Joe Schmidt is famous for his planning acumen. So we must presume that when Schmidt completed his World Cup preparations, he was comfortable with the idea of travelling to the 2019 World Cup with a 37-year-old hooker in his starting XV. Rory Best has been integral to all of Ireland's success under Schmidt. That is undeniable. But in the aftermath of Saturday's humiliation against England, Best has quickly become Ireland's fall guy.
In yesterday's press conference, Schmidt publicly declared his confidence in his captain, though his statements can also put Best on notice.
"No roles have been finalised for the World Cup until we name our 31 later on next week."
"No-one takes anything for granted. Rory is currently the captain and he’ll continue to be captain until further notice really, and if that notice comes in the short term then that’s a discussion I’ll have with Rory.
"At this stage it’s not on our agenda.
"We don’t operate in a safe environment… it’s an incredibly competitive environment."
Schmidt also said that Best is likely to feature against Wales in Saturday. You'd imagine that Best relishes the chance to prove his worth, but you fear for him as well, considering the quick turnaround, the putrid shape the Irish lineout is in and the general malaise abounding from the Irish team when they step on the pitch.
At a PR gig in Dublin yesterday, Brian O'Driscoll made the case for keeping Best in the team. We can hear him trying to make the case for the Ulster hooker, but it's hard to read these quotes without feeling a heavy dose of skepticism about the idea of retaining him.
“He doesn’t carry the way he once did. He doesn’t even seem to get the same level of turnovers he once did and staying in there.
“So the issue with him is he doesn’t have to be the best player on the park. He doesn’t have to be in the top 13 players on the park, but he has to justify his position, because his captaincy is an asset and an extra element to his game.
“He just needs to facilitate others really performing. So his darts have to be spot on. He has to scrum well and he’s got to hit rucks. And that’s really all that is asked of a 37-year-old after being soldiering as long as he has. And if he can sort that bit out then he absolutely justifies being in the team because of what’s behind him, but also because of what else he brings to the side, a cool head in stressful conditions. He just needs to sort out his game and I think you’ll have a much better overall outcome.”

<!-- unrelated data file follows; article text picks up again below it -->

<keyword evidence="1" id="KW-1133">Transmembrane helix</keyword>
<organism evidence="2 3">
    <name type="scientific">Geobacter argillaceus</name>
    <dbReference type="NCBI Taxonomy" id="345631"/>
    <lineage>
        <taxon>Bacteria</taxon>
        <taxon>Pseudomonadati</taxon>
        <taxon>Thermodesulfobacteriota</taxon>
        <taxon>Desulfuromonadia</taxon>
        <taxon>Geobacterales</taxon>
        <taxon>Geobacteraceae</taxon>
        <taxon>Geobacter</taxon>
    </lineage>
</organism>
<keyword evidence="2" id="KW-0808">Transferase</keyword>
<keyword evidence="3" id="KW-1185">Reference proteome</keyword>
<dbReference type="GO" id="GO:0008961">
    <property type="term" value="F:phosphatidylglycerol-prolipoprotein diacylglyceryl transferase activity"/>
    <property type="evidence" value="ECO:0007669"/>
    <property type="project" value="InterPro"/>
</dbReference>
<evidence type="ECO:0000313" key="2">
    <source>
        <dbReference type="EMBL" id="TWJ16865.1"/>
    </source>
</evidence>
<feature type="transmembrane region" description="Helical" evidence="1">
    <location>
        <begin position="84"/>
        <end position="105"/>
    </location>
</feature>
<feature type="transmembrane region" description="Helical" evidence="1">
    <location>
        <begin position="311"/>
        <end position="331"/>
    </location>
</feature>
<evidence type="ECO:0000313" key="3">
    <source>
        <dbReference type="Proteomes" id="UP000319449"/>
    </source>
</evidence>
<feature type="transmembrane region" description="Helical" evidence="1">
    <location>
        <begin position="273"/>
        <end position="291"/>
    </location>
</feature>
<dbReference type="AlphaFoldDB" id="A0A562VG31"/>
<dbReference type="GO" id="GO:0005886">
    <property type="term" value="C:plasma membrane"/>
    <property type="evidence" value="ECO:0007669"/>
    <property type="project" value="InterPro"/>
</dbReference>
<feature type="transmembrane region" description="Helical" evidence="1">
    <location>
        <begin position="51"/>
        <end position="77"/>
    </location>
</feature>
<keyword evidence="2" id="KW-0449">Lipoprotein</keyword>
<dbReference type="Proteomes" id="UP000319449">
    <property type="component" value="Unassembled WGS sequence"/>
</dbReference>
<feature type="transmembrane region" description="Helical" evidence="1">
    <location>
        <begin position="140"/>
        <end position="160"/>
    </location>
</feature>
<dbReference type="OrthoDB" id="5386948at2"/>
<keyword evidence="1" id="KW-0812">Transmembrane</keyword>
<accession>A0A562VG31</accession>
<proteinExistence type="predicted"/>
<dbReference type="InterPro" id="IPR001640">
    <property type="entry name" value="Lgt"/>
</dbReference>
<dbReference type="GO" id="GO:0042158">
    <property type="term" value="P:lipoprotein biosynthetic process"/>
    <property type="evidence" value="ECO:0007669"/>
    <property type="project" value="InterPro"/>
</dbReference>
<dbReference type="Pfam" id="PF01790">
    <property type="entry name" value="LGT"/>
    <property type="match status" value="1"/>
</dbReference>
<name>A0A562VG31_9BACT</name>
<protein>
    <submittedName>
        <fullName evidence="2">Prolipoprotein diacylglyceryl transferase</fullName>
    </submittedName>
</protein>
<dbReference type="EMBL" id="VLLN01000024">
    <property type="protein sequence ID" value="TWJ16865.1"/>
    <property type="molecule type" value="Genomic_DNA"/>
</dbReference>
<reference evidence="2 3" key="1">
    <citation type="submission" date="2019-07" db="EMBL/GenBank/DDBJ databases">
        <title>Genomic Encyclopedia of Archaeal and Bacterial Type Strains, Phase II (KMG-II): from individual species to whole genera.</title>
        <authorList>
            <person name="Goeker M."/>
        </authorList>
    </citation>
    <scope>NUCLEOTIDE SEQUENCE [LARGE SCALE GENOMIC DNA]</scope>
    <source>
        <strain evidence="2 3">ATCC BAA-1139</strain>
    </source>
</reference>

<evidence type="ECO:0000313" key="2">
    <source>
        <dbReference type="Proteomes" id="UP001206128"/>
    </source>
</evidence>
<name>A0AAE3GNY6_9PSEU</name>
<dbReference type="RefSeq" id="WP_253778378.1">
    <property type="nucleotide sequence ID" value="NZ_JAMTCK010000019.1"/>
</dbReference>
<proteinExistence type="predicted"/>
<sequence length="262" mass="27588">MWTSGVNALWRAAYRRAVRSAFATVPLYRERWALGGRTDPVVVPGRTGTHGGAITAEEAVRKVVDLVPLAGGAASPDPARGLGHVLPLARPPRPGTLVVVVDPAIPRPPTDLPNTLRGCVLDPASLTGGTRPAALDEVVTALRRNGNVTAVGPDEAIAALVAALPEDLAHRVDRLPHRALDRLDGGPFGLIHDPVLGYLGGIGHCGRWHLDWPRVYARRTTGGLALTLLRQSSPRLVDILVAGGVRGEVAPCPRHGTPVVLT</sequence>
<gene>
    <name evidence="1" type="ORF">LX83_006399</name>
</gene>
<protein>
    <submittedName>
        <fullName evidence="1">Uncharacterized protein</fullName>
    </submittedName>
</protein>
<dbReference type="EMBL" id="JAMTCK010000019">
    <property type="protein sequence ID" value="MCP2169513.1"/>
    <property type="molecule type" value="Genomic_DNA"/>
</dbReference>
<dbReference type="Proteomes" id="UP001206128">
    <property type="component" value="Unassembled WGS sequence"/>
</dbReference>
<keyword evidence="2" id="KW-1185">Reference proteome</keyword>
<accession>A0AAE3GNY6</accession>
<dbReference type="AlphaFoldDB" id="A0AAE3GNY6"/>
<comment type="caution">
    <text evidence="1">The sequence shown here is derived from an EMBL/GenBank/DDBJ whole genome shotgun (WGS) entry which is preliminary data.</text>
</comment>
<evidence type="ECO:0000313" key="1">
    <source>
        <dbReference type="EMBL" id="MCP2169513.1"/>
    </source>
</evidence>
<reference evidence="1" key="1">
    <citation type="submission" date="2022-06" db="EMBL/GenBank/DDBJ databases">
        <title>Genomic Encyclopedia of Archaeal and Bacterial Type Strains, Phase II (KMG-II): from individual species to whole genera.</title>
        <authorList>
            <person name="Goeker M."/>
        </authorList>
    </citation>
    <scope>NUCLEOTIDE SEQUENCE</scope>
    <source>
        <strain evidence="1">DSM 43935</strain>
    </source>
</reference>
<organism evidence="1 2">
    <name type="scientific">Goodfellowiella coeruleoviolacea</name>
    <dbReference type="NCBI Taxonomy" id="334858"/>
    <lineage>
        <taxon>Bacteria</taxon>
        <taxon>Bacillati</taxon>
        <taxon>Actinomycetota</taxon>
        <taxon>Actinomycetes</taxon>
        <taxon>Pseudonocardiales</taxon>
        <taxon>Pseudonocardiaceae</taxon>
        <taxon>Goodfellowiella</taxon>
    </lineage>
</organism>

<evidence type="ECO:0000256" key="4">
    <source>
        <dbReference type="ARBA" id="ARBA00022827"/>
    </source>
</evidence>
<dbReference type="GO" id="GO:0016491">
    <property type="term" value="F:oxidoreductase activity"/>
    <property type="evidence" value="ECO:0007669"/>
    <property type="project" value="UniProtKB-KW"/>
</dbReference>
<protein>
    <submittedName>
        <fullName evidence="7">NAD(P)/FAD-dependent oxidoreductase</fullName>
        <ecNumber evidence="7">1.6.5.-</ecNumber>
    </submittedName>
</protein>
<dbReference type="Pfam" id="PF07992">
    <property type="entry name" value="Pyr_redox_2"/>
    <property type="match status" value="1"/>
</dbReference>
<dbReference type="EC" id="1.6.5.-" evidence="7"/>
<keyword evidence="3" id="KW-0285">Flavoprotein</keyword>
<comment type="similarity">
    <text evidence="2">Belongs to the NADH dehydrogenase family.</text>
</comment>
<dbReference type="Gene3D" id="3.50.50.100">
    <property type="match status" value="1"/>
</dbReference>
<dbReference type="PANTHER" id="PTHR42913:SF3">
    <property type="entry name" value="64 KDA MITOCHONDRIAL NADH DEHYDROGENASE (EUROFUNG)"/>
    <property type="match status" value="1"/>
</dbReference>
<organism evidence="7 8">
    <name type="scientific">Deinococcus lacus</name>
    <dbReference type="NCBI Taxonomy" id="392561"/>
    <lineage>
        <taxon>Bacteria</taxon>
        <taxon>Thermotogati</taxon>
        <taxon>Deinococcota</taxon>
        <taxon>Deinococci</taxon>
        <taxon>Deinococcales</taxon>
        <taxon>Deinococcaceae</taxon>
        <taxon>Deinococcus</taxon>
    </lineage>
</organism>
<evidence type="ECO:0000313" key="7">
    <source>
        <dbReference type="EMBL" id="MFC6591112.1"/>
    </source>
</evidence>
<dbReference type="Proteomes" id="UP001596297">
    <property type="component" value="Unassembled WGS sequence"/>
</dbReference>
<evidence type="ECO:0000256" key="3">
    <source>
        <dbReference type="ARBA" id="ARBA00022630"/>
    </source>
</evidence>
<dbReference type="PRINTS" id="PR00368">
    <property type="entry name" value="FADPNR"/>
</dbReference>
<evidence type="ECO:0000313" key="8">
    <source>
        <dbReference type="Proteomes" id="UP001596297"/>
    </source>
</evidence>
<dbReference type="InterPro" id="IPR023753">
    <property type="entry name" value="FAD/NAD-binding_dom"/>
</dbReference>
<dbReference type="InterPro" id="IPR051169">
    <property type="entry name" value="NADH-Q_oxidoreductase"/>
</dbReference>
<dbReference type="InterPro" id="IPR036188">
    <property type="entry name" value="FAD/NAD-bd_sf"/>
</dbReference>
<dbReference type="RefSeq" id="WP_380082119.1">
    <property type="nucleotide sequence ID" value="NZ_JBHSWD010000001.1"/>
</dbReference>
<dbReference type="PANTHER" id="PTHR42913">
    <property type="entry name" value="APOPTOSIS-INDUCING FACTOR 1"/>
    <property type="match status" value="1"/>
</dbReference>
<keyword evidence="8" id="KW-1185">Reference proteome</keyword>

This is all fair and rational but scrummaging and lineout throwing are skills that depreciate with age. It also raises another question: what value should we put on leadership? You wouldn't call this Ireland team inexperienced. With Peter O'Mahony and Johnny Sexton guaranteed to start in the Ireland XV, you'd almost think Ireland could sacrifice some leadership if it meant a fully functioning lineout and some added ball-carrying pop. But this is the nub of the problem. Best has held his place for so long primarily because Schmidt remains iffy on those challenging him for his #2 shirt. Sean Cronin would seem like the most likely player to replace Best, but he was in Schmidt's doghouse as recently as last March, after being dropped from the squad for the France and Wales Six Nations games. He returned from exile last weekend to start on the bench following Rob Herring's injury against Italy. Herring trained yesterday. Niall Scannell has been given a few cameos in Cronin's absence. None of these three men seem ready seem ready to step into Best's shoes in Japan.
When Joe Schmidt sat back and imagined his worst case scenarios for this World Cup at the start of the summer, Rory Best's form falling off a cliff must have weighed heavily on his mind. From reading in-depth analysis, it's clear that Best is not the only problem with the Irish lineout. Either way, we now enter a crucial period both for Best and Schmidt, two men who will be ending their involvement with the Ireland team whenever Ireland exit the World Cup.